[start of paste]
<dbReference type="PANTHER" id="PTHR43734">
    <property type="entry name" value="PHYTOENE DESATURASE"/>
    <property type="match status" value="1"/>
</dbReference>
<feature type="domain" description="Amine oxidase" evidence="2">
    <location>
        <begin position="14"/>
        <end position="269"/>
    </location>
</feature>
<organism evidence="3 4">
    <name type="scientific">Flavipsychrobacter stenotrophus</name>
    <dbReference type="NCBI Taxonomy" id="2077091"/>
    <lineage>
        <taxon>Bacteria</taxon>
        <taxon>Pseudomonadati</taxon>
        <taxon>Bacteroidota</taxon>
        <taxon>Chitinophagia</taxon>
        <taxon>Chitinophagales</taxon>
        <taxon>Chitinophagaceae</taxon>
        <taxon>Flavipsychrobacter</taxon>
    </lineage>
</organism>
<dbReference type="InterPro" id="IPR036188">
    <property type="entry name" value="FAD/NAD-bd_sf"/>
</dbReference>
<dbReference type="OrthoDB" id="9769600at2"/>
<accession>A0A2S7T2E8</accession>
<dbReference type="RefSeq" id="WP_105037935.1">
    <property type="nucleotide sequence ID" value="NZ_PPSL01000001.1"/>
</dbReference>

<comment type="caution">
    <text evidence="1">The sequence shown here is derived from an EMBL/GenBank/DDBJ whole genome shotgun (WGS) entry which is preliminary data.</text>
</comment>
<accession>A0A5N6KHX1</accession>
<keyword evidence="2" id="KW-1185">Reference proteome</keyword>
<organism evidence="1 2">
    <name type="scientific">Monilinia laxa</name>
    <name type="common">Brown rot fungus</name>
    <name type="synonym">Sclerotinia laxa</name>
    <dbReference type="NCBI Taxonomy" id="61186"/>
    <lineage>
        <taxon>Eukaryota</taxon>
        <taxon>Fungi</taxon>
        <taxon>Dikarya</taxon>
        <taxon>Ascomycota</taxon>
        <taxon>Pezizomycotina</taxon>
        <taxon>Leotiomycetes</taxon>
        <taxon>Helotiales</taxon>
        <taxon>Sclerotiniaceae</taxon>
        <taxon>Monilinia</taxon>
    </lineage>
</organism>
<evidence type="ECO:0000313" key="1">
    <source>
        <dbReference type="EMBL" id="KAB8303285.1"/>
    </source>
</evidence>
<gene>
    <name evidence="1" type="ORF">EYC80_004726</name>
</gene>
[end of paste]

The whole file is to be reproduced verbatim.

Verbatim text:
<dbReference type="PANTHER" id="PTHR43734">
    <property type="entry name" value="PHYTOENE DESATURASE"/>
    <property type="match status" value="1"/>
</dbReference>
<feature type="domain" description="Amine oxidase" evidence="2">
    <location>
        <begin position="14"/>
        <end position="269"/>
    </location>
</feature>
<organism evidence="3 4">
    <name type="scientific">Flavipsychrobacter stenotrophus</name>
    <dbReference type="NCBI Taxonomy" id="2077091"/>
    <lineage>
        <taxon>Bacteria</taxon>
        <taxon>Pseudomonadati</taxon>
        <taxon>Bacteroidota</taxon>
        <taxon>Chitinophagia</taxon>
        <taxon>Chitinophagales</taxon>
        <taxon>Chitinophagaceae</taxon>
        <taxon>Flavipsychrobacter</taxon>
    </lineage>
</organism>
<dbReference type="InterPro" id="IPR036188">
    <property type="entry name" value="FAD/NAD-bd_sf"/>
</dbReference>
<dbReference type="OrthoDB" id="9769600at2"/>
<accession>A0A2S7T2E8</accession>
<dbReference type="RefSeq" id="WP_105037935.1">
    <property type="nucleotide sequence ID" value="NZ_PPSL01000001.1"/>
</dbReference>

<comment type="caution">
    <text evidence="1">The sequence shown here is derived from an EMBL/GenBank/DDBJ whole genome shotgun (WGS) entry which is preliminary data.</text>
</comment>
<accession>A0A5N6KHX1</accession>
<keyword evidence="2" id="KW-1185">Reference proteome</keyword>
<organism evidence="1 2">
    <name type="scientific">Monilinia laxa</name>
    <name type="common">Brown rot fungus</name>
    <name type="synonym">Sclerotinia laxa</name>
    <dbReference type="NCBI Taxonomy" id="61186"/>
    <lineage>
        <taxon>Eukaryota</taxon>
        <taxon>Fungi</taxon>
        <taxon>Dikarya</taxon>
        <taxon>Ascomycota</taxon>
        <taxon>Pezizomycotina</taxon>
        <taxon>Leotiomycetes</taxon>
        <taxon>Helotiales</taxon>
        <taxon>Sclerotiniaceae</taxon>
        <taxon>Monilinia</taxon>
    </lineage>
</organism>
<evidence type="ECO:0000313" key="1">
    <source>
        <dbReference type="EMBL" id="KAB8303285.1"/>
    </source>
</evidence>
<gene>
    <name evidence="1" type="ORF">EYC80_004726</name>
</gene>